Copyright cannot be used to censor an unflattering picture
By Marie-Andrée Weiss
The Eleventh Circuit affirmed on 17 September 2015 the District Court for the Southern District of Florida, which had granted last year summary judgment to Appellee Chevaldina based on her fair use defense.
On September 17, 2015, the Eleventh Circuit affirmed a District Court summary judgment ruling in Katz. V. Chevaldina. Appellee Chevaldina had prevailed in the district court based on a fair use defense. Appellant Raanan Katz had filed a copyright infringement suit against her over the unauthorized use of a photograph (see here for a TTLF post about the 2014 ruling).
Registering a copyright in order to take down an unflattering picture
At stake was the use by Chevaldina, in several of her blog posts, of a photograph protected by copyright. Katz owns shopping centers and is a part owner of the Miami Heat basketball team. Chevaldina is a former tenant of Katz, and not a happy one. She created a blog to write about him and his allegedly unfair business practices, and used a photo of Katz she had found on Google image. to illustrate several posts in three different ways: without modifying it, by adding captions to it and by cropping and pasting it into cartoons mocking Katz.
The photograph had been taken by Seffi Magriso while Katz was watching a basketball game in Israel, and had been published on the web site of the Israeli newspaper Haaretz to illustrate an article about Katz. It shows Katz slightly sticking his tongue out and is rather unflattering. Indeed, Katz found the photo “ugly”, “embarrassing” and “compromising.” It is not surprising that Chevaldina used it to illustrate “several scathing blog posts” about Appellant and his business practices, and Katz took umbrage at this use.
When Katz discovered the blog and the use of the photo, which Chevaldina had found on Google Image, he filed a defamation suit against Chevaldina. He then had Magriso assign his copyright to him and filed a separate copyright infringement suit against Chevaldina. It seems that Katz had acquired the copyright of the photograph and registered it with the U.S. Copyright Office for the sole purpose of suing Chevaldina.
The defamation suit was ultimately tossed out by the Florida Court of Appeals, and so the copyright infringement suit was the only way left for Katz to have the photograph taken down. The district court granted summary judgment to Chevaldina. Katz appealed.
The photograph is protected by fair use
The Eleventh Circuit weighed the use of the photograph in the light of the four fair use factors of Section 107 of the Copyright Act: (1) purpose and character of the use, (2) nature of the copyrighted work, (3) amount of the copyrighted work used and (4) effect on of the use on the potential market or value of the copyrighted work, and the court found the use to be fair use.
As for the first factor, the purpose and character of the use, the Eleventh Circuit found that the district court had been right in finding the use to be noncommercial and transformative. The photograph was used to illustrate blog posts, which criticized Katz, his business and his attorneys. Chevaldina’s purpose was not commercial, but rather was to educate others about “the alleged nefariousness of Katz.” She did not gain financially from the blog posts, and, while having the intention to write a book about her dealings with Katz, this alone did not make the blog a commercial venture. Also, Chevaldina’s use of the photograph was transformative, as “she used Katz’s purportedly “ugly” and “compromising” appearance to ridicule and satirize his character.” The first factor weighed in favor of fair use.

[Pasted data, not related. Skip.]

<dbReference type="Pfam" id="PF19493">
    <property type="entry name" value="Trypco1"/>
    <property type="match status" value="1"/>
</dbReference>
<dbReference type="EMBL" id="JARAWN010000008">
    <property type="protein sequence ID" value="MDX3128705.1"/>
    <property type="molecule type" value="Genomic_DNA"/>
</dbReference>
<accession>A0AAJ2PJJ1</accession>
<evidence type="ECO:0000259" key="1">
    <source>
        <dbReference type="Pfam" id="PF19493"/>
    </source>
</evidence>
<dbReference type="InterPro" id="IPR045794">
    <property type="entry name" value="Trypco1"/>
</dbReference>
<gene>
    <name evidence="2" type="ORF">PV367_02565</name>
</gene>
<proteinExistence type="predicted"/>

As for the second factor, the nature of the work, the Eleventh Circuit noted that the photograph “is merely a candid shot in a public setting, and there is no evidence…that Magriso…attempted to convey ideas, emotions, or in any way influence Katz ‘s pose, expression, or clothing.” The Eleventh Circuit agreed with the district court that the nature of the copyrighted work was “primarily factual” and found the second factor to weigh in favor of fair use.
The third factor, the amount of the work, did not weigh for or against a finding of fair use, even if Chevaldina used the entire photograph without altering it, as copying less of the image “would have made the picture useless to [her] story that Katz is a predatory commercial landlord.”
The fourth factor, the effect of the use on the potential market, weighed in favor of fair use, as “[d]ue to Katz’s attempt to utilize copyright as an instrument of censorship against unwanted criticism, there is no potential market for his work.” The Eleventh Circuit also noted that it was very unlikely that Katz would ever change his mind and decide to publish the photograph, considering how much he dislikes it.
As weighting of the four fair use factors “tilt[ed] strongly in favor of favor of fair use”, the Eleventh Circuit affirmed the district court’s grant of summary judgment.
A concerning trend, using copyright to censor speech
Will this case temper the ardor of some to use copyright as a way to censor speech? Indeed, we have recently seen several, fortunately unsuccessful, attempts to use copyright to take down online criticism, such as City of Inglewood v. Teixeira, or Lee v. Makhenevich. Copyright laws were not enacted by Congress to suppress free speech. It is a concerning trend, which may fade away as plaintiffs realize that filing such suits only point the spotlight at the speech they are trying to suppress.